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Review: Gold Maria Akanbi: BlackFest at The Royal Standard

Gold Maria Akanbi: BlackFest at The Royal Standard

Reading is incredibly powerful. You become part of an audience, listening to your own voice, attempting to recover the empathy of the writer. For an artist more used to paint than pens, it takes a leap of faith to present your voice so directly as to put it in text. Gold Maria Akanbi not only shares her voice, but uses it to channel the voices of Yoruba deities, and their teaching, or guidance to those who need them.

Ṣàngó, the orisha most familiar to most, from the eight at work in Akanbi’s Philosophies series, speaks through the artist as the symbol of virility, and masculinity. But what is intriguing about the siting of the paintings, is that they share a version of these spirits which takes ownership of masculine and feminine gods, and their attributes, for the use of their followers.

Their teachings are shared by Akanbi to empower her audience, as much as to share her own empowerment through them.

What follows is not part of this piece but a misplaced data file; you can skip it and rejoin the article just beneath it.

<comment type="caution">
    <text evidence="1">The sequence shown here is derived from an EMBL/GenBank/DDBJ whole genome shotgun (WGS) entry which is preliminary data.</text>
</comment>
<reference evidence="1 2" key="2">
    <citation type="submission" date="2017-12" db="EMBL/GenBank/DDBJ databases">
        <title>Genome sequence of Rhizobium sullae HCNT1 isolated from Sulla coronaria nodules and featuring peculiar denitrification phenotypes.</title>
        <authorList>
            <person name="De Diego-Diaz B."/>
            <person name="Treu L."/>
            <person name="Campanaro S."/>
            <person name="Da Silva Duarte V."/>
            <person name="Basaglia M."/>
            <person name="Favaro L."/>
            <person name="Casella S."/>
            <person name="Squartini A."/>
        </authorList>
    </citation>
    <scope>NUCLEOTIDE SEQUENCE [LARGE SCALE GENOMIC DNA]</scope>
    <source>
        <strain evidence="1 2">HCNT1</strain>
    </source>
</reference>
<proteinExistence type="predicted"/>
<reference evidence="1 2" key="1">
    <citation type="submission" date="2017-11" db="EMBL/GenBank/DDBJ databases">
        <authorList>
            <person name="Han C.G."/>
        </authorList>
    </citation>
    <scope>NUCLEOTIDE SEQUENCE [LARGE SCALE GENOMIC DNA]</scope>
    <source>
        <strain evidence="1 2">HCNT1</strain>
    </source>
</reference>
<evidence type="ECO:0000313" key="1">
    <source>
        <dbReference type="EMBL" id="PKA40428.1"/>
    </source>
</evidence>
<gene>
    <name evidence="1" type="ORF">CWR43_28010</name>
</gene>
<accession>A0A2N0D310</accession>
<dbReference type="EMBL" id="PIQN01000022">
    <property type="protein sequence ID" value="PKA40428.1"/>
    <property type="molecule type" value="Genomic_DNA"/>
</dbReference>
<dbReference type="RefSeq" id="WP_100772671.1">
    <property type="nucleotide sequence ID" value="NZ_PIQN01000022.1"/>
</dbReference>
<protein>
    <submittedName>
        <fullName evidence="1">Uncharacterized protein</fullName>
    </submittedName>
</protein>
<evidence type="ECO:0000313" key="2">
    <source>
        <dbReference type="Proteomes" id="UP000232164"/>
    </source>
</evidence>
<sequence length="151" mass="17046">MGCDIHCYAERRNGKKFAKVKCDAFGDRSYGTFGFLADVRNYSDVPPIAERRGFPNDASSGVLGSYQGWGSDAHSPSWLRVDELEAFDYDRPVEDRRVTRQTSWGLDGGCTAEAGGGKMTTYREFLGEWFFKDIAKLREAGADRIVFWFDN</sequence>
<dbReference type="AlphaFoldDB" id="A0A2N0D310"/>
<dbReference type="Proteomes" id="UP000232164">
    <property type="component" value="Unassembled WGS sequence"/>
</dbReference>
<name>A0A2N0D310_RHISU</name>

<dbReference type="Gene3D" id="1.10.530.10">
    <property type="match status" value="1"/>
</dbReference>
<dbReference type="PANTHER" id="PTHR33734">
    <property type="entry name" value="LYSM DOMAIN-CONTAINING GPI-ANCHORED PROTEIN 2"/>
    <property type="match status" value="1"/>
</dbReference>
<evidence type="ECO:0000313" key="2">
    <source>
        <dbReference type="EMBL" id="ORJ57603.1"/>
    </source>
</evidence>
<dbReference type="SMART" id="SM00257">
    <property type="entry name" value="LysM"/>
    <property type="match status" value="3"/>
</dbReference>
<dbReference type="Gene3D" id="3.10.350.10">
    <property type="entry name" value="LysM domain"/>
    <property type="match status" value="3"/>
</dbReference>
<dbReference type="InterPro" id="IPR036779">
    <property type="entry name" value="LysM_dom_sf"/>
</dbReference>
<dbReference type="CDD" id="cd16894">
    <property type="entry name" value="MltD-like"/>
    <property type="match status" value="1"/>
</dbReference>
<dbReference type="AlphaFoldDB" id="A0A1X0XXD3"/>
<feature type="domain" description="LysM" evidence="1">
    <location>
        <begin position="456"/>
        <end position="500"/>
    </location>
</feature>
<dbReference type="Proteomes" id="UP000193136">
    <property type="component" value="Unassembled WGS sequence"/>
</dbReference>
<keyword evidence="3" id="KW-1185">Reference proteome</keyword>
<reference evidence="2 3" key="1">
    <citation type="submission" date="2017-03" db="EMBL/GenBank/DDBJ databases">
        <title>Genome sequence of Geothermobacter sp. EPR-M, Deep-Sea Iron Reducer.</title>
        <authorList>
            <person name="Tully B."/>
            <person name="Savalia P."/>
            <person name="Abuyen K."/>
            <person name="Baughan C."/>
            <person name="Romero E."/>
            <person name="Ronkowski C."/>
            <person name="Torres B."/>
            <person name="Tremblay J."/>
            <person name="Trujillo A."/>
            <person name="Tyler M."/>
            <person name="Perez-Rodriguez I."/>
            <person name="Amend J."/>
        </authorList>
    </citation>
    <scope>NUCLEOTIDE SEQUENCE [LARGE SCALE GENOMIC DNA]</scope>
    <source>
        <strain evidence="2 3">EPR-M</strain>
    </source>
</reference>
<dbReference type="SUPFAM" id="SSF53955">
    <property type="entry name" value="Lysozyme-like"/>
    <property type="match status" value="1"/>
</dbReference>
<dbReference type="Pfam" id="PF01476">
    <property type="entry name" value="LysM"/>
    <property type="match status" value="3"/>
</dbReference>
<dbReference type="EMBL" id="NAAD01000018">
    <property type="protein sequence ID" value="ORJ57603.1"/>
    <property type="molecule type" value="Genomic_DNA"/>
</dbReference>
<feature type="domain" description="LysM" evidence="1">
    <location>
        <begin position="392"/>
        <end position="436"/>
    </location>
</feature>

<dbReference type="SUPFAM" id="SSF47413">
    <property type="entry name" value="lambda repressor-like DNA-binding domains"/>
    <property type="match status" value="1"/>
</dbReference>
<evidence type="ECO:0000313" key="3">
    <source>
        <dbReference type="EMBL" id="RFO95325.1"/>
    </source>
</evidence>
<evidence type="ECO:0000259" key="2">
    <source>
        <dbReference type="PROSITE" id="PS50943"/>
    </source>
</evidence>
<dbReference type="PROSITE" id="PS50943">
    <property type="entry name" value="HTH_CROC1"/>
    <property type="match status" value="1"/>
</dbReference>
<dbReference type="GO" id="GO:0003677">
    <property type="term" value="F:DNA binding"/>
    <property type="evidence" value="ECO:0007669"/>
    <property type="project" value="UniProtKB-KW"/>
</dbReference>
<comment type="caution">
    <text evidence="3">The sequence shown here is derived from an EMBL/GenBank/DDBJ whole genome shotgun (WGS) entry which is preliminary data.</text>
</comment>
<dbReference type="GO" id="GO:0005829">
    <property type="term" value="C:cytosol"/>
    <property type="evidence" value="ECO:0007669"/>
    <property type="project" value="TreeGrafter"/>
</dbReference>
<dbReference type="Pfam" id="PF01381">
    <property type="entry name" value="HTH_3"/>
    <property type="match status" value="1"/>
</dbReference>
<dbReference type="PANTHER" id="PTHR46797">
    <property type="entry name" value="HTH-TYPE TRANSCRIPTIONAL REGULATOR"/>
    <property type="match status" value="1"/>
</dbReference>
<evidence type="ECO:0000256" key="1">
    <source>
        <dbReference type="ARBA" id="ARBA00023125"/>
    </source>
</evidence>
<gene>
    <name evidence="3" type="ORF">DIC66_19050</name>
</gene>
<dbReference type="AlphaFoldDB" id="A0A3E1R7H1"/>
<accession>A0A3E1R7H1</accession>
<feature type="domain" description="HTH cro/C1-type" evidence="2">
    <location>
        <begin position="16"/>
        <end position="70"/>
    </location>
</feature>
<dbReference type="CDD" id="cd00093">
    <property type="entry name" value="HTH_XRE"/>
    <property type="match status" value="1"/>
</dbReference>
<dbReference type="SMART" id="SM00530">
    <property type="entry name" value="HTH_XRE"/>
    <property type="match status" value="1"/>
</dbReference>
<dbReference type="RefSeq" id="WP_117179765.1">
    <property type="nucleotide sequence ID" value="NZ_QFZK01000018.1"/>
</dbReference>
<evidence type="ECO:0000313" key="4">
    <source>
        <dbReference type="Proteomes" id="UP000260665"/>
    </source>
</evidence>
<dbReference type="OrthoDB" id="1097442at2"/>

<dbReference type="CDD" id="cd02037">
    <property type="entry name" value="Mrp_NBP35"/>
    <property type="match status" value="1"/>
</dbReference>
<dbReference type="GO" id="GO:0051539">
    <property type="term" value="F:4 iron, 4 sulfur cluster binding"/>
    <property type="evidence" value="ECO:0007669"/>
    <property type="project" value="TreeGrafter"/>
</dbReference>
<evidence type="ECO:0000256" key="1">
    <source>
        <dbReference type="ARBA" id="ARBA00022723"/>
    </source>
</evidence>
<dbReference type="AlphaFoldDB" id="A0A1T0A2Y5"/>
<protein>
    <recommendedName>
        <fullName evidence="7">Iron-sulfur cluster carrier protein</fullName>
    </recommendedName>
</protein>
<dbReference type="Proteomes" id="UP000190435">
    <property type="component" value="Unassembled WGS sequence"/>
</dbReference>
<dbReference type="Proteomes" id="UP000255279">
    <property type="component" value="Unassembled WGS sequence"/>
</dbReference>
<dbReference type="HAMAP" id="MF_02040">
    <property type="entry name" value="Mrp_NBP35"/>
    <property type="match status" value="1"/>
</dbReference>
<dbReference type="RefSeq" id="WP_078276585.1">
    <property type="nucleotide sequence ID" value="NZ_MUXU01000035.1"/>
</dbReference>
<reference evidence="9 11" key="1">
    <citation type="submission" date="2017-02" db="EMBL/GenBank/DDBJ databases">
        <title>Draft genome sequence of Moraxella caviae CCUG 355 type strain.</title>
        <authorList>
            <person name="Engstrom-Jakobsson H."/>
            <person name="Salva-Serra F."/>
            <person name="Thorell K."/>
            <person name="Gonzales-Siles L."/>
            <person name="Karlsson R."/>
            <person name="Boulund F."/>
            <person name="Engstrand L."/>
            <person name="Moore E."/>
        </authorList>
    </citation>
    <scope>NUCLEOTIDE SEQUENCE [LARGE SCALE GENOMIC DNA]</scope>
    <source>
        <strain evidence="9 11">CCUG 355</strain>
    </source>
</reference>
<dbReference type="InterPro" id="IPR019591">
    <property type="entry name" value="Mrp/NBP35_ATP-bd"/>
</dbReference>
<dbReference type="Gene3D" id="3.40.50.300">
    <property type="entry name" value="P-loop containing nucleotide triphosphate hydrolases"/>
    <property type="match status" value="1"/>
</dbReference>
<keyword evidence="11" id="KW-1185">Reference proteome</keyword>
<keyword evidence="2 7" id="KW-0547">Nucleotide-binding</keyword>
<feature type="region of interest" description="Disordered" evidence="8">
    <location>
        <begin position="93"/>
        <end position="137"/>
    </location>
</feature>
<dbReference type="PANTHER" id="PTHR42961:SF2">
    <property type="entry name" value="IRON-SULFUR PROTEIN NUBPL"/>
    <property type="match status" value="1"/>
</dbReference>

Akanbi takes confident ownership of her own cultures, and those that surround her. The use of familiar Nigerian painting techniques set a tone for all of her work, but it takes a deeper look to understand her fluency in those cultures, as well as to grasp her history with the subjects under investigation.

One of those subjects is the female body. Her portrayal of what is ‘woman’ is clear through much of the work in the room, but through the teachings of the orishas, who share their attributes with her. Woman, in the case of Akanbi, is feminine, masculine, virile, angry, kind, thunder, water, sun, life, and death, in one single entity.

The fact I’m unfamiliar with the Yoruba orishas doesn’t matter. Just that I, as a reader in this scenario, am willing to read in their voice through the artist, and ignore my own interpretation.

What’s more, as I walk around the space, Gold Maria Akanbi is at work, adding text to the walls, and building on the installation, in what is as much an invited studio as a gallery. Nothing says this artist cares more than finding them editing their exhibition half way through its run.

The exhibition was entirely static work, with no audio, no film, no projection, but it felt alive. Every brush stroke is purposeful, enticing, and full of definition in every sense of the word. The hand written text of the works which have stuck with me the most, the Philosophies, acted as storytelling.

It’s a shame this is the only visual art exhibition in this year’s Blackfest, but it does give it focus and attention which might have been lost in the noise of a wider programme.

Words, Patrick Kirk-Smith
Gold Maria Akanbi’s exhibition at The Royal Standard has now closed. BlackFest continues until 9/10/21